(Plume)It's funny at the beginning, as funny as any book I've come across: India, computer programmers, Bollywood, films, PR agencies, Microsoft, electronic mischief, and the ultimate breakdown of everything internet.
Our hero is a computer-mad, wistful, film nut from India. His name is Arjun Mehta. He has been imported to California to serve as a modern-day indentured servant, That is, to do cheap "temporary visa" work set up by an American fly-by-night company called "Databodies."Here he is, having just learned the truth about his employer and their finances and his finances (wages less expenses means a net negative income):
Anyone on foot in suburban California is one of four things: poor, foreign, mentally ill or jogging. This person, whose thin frame was almost lost inside a grubby Oakland Raiders shirt, was moving too slowly to be a jogger. He appeared edgy, dispossessed. Defeat radiated from him like sweat. If the soccer moms zipping by in their SUV's registered him at all, it was as a blur of dark skin, a minor danger signal flashing past on their periphery. To the walking man the soccer moms were more cosmological than human, flaming projectiles that dopplered past him in a rush of noise and dioxins, as alien and indifferent as stars.
But unlike all the other slaves brought from home, Arjun has a fallback. He is one of those geeks who knows too much --- more, apparently, than anyone else --- about the secrets of computer internet hyperspace manipulation. He invents a virus which includes a five second clip from his favorite Indian movie, Naughty Naughty, Lovely Lovely complete with a young lovely dancing lady named Leela Zahir.
The hyper-virus comes to be known as "Leela" and it gums up everything. Everything. Airlines, water delivery systems, e-mail, trucking, shipping, and scariest of all, money transfer: Money disappears into electronic nowheresville, apparently never to rise again. It is The Virus of viruses --- disabling the entire international intercommunication consumerist bag-of-tea.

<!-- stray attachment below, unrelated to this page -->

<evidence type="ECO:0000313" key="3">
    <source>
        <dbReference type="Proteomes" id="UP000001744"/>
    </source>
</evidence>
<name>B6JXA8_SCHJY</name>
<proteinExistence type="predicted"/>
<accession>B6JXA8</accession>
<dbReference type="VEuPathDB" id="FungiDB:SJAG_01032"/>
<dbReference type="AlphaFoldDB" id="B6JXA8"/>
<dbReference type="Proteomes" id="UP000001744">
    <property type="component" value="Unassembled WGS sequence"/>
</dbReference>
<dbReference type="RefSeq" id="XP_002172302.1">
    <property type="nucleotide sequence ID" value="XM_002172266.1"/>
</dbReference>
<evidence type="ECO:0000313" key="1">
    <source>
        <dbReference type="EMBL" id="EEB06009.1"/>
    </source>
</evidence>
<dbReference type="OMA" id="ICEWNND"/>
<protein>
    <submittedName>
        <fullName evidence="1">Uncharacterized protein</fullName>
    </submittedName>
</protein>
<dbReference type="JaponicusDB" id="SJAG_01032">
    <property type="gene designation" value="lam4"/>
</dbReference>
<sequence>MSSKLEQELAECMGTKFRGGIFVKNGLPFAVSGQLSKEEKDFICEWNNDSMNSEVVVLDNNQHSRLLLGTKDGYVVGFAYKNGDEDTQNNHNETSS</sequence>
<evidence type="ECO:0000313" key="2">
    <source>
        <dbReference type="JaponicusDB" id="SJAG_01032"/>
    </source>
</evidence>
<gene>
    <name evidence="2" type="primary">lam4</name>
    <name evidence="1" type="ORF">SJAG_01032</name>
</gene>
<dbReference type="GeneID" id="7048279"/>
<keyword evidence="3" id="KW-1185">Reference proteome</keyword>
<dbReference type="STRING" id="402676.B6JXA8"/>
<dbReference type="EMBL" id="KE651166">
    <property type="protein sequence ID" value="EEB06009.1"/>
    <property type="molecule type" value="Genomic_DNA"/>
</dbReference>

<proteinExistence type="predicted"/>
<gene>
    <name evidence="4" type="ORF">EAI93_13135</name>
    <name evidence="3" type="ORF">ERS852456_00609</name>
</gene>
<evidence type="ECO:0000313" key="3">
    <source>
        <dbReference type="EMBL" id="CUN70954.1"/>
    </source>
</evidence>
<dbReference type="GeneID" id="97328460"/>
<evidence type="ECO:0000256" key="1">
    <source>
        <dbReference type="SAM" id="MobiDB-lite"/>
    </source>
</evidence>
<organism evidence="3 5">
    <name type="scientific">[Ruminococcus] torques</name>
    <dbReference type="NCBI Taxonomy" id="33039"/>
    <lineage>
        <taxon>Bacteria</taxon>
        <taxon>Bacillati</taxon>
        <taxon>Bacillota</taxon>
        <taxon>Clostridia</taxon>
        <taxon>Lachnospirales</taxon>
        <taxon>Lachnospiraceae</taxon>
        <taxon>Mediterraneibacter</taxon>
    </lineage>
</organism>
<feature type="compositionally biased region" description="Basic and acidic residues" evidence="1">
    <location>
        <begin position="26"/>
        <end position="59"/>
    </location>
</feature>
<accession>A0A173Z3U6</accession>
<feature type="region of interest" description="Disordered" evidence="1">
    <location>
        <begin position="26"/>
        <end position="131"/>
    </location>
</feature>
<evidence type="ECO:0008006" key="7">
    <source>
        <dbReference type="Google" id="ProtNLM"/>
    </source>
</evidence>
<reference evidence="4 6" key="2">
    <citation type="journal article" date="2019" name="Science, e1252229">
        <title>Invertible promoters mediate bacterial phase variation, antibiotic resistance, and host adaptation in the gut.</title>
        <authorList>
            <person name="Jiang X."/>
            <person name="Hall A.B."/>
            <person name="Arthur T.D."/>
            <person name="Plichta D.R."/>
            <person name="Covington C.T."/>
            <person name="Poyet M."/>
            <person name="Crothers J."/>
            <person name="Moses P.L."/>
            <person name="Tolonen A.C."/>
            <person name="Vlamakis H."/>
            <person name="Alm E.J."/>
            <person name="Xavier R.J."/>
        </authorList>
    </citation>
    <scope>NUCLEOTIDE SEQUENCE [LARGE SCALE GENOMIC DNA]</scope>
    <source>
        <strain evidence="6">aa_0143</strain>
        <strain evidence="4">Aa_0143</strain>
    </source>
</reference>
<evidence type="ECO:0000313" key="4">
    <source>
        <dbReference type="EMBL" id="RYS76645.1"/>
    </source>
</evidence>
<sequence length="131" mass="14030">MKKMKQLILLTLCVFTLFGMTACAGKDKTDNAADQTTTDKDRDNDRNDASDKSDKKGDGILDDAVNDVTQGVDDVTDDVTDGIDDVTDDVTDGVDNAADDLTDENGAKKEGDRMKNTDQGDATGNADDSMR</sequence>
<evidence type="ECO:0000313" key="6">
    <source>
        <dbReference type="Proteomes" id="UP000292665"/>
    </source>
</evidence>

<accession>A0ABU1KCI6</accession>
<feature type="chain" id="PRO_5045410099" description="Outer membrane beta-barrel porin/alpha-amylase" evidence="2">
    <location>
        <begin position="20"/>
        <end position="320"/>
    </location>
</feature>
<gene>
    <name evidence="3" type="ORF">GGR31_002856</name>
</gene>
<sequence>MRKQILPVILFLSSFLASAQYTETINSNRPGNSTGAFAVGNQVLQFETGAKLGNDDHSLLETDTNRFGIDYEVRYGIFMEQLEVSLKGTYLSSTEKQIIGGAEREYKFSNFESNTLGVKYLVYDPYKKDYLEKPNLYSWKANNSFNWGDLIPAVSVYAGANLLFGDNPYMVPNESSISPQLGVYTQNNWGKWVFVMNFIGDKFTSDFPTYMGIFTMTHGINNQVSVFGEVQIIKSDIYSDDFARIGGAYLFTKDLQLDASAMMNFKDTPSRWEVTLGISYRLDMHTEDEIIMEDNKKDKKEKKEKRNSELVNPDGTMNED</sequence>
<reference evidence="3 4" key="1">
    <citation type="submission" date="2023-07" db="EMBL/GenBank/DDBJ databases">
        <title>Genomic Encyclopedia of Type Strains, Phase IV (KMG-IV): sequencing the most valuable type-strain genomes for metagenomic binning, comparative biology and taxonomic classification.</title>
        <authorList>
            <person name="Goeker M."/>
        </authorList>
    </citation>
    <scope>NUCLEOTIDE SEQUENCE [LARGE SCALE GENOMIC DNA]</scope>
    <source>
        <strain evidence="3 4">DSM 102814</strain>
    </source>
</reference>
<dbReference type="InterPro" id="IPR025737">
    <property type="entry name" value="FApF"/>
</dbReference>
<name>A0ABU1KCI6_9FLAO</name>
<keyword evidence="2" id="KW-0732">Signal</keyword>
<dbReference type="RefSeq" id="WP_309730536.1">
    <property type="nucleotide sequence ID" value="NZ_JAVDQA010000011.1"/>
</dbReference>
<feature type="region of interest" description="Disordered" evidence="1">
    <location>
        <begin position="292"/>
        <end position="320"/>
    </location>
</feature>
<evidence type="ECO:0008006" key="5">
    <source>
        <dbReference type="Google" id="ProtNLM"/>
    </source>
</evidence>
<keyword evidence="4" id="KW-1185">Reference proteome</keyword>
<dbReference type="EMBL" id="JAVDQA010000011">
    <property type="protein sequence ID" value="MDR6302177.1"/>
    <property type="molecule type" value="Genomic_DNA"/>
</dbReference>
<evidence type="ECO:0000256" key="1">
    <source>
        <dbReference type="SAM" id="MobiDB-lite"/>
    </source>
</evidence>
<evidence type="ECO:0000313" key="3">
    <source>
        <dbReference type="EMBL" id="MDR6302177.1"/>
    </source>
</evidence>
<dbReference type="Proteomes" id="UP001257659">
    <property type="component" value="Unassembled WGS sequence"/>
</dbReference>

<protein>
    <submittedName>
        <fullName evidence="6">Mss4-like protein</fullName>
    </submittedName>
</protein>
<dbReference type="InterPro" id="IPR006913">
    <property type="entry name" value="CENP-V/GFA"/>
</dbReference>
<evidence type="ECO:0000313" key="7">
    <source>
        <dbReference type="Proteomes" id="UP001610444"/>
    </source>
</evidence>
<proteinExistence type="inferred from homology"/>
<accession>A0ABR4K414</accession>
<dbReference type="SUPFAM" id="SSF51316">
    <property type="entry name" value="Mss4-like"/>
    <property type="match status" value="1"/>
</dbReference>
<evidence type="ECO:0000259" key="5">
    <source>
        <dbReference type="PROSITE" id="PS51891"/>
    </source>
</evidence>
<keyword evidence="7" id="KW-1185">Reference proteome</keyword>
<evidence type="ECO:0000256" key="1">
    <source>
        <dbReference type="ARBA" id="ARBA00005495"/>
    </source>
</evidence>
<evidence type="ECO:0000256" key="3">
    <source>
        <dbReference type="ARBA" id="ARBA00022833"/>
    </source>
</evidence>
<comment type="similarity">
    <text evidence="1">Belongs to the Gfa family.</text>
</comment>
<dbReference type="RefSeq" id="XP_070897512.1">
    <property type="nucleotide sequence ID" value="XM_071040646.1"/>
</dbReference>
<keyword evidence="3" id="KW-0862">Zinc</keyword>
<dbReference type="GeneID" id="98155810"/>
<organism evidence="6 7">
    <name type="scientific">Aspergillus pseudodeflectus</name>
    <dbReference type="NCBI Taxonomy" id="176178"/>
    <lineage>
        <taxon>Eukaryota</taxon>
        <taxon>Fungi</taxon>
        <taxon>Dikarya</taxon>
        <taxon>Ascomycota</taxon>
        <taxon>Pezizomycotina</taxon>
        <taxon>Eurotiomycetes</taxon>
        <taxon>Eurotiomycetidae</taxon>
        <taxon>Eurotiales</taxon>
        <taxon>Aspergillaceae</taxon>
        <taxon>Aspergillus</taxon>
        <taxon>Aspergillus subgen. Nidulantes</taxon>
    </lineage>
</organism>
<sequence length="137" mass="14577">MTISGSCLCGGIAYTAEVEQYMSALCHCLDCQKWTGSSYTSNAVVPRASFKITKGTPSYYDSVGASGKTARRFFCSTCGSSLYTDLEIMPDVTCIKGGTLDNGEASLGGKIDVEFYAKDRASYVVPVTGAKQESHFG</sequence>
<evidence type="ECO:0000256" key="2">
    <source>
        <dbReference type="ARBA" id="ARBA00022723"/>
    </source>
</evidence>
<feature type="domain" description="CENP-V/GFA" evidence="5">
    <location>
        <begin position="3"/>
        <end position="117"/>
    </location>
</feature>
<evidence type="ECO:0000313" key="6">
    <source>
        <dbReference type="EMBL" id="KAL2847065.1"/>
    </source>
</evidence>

Across America citizens started to look with suspicion at the computers on their desks. These machines --- which has always terrorized them in small ways by crashing, hanging, demanding meaningless upgrades or simply scolding them in the persona of an annoying paper clip --- were now revealed to harbor something more sinister, something with an agenda.
"This was it, the enemy within, a technological fifth column in the homes of ordinary Americans." The ultimate time arrives, what they were to call Gray Day, being the day when all the mischief released by Leela .01 - .09 comes to a head: "a certain cybernetic gloom that hung about the time, the communal depression of network administrators yearning for perfection while faced with appalling losses, drop-outs, crashes and absences of every kind."
<> <> <>
Transmission is a merry romp for the first hundred or so pages, the kind of merry that makes you want to scan paragraphs and e-mail them off to friends ... such as this dry commentary on day-time television conjoined with the tragedy of Arjun's job interviews: "Victoria warned Diego she was onto him. Belle learned the truth about Jan's pregnancy. Jerry goaded plus-sized women to fight with their love-cheat partners and Arjun spoke to three, five, seven companies. None of them wanted to employ him."
As he became more attuned to American language and economics, he realized he was living in a "low-income area." In his bedroom the drone of traffic from Highway 101 was a constant presence. On the corner, listless young black and Latino men played bass-heavy music and leaned into car windows to have short conversations with the drivers. A hydrocarbon stink lay heavy in the air.
"The idea of American poverty, especially a poverty that did not exclude cars, refrigerators, cable TV or obesity, was a new and disturbing paradox, a hint that something ungovernable and threatening lurked beneath the reflective surface of California."
Used to worlds where everyone looked more or less like him, he found it took nerve to move through crowds in which everyone was so tall and heavy, meaty.
<> <> <>
Sadly, Transmission begins to hang heavy after the first spurt. It droops with the dark load of satire: long plot lines of silly Indian movies, extended examples of carefully coördinated corporate mischief, a lengthy PR presentation by a vulgar character named Guy Swift to Euro heavies who want to unite Common Market security.
All these combine to force the plot-line to sag and wither. The parodies are too real, turn as leaden (and as dreary) as that which drives our modern-day economic determinism, the bleak faces of men clawing their way to the top through any means whatsoever.
Because of the fine, ironical opening, we want to be charitable to the author. We find ourselves hoping that Kunzru's next novel will hold up under the opening scenes, making us cheer all the way through to the very end. For the ending of Transmission is a fade: perfect for one who spends so much time watching movies and computer screens, imperfect for the diligent reader.--- Larry Bolef